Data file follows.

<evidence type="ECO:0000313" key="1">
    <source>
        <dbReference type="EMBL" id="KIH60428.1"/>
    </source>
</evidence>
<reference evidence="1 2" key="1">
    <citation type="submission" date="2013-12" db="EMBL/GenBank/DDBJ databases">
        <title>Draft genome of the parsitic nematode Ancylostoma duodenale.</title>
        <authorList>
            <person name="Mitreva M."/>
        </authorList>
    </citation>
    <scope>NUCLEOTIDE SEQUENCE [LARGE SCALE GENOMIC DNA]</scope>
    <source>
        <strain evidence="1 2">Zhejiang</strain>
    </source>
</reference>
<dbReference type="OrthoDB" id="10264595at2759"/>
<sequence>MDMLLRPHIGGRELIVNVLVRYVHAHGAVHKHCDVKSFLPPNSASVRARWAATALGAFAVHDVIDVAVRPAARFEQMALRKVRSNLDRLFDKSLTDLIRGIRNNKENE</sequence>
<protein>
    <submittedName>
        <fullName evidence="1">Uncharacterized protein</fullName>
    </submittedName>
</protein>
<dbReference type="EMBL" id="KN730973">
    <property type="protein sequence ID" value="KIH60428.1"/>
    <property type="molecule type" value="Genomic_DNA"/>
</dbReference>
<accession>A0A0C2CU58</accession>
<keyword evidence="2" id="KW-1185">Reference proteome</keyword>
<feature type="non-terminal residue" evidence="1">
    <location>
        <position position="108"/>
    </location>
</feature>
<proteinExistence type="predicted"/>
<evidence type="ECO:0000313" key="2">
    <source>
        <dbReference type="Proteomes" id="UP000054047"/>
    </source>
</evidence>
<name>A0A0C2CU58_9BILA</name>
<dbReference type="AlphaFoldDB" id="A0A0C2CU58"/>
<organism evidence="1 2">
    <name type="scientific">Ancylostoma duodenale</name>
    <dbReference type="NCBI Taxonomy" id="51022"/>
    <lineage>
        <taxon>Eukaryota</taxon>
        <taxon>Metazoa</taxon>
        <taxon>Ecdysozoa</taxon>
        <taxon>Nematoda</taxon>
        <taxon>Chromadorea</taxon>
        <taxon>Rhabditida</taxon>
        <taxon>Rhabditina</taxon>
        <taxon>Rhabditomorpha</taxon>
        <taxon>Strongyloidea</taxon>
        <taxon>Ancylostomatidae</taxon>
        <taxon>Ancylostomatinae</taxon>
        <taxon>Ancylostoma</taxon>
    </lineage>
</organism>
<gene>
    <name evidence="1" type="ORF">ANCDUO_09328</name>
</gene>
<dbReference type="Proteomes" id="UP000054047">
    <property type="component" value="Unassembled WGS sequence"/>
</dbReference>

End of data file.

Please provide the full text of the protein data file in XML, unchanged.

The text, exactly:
<evidence type="ECO:0000313" key="1">
    <source>
        <dbReference type="EMBL" id="KIH60428.1"/>
    </source>
</evidence>
<reference evidence="1 2" key="1">
    <citation type="submission" date="2013-12" db="EMBL/GenBank/DDBJ databases">
        <title>Draft genome of the parsitic nematode Ancylostoma duodenale.</title>
        <authorList>
            <person name="Mitreva M."/>
        </authorList>
    </citation>
    <scope>NUCLEOTIDE SEQUENCE [LARGE SCALE GENOMIC DNA]</scope>
    <source>
        <strain evidence="1 2">Zhejiang</strain>
    </source>
</reference>
<dbReference type="OrthoDB" id="10264595at2759"/>
<sequence>MDMLLRPHIGGRELIVNVLVRYVHAHGAVHKHCDVKSFLPPNSASVRARWAATALGAFAVHDVIDVAVRPAARFEQMALRKVRSNLDRLFDKSLTDLIRGIRNNKENE</sequence>
<protein>
    <submittedName>
        <fullName evidence="1">Uncharacterized protein</fullName>
    </submittedName>
</protein>
<dbReference type="EMBL" id="KN730973">
    <property type="protein sequence ID" value="KIH60428.1"/>
    <property type="molecule type" value="Genomic_DNA"/>
</dbReference>
<accession>A0A0C2CU58</accession>
<keyword evidence="2" id="KW-1185">Reference proteome</keyword>
<feature type="non-terminal residue" evidence="1">
    <location>
        <position position="108"/>
    </location>
</feature>
<proteinExistence type="predicted"/>
<evidence type="ECO:0000313" key="2">
    <source>
        <dbReference type="Proteomes" id="UP000054047"/>
    </source>
</evidence>
<name>A0A0C2CU58_9BILA</name>
<dbReference type="AlphaFoldDB" id="A0A0C2CU58"/>
<organism evidence="1 2">
    <name type="scientific">Ancylostoma duodenale</name>
    <dbReference type="NCBI Taxonomy" id="51022"/>
    <lineage>
        <taxon>Eukaryota</taxon>
        <taxon>Metazoa</taxon>
        <taxon>Ecdysozoa</taxon>
        <taxon>Nematoda</taxon>
        <taxon>Chromadorea</taxon>
        <taxon>Rhabditida</taxon>
        <taxon>Rhabditina</taxon>
        <taxon>Rhabditomorpha</taxon>
        <taxon>Strongyloidea</taxon>
        <taxon>Ancylostomatidae</taxon>
        <taxon>Ancylostomatinae</taxon>
        <taxon>Ancylostoma</taxon>
    </lineage>
</organism>
<gene>
    <name evidence="1" type="ORF">ANCDUO_09328</name>
</gene>
<dbReference type="Proteomes" id="UP000054047">
    <property type="component" value="Unassembled WGS sequence"/>
</dbReference>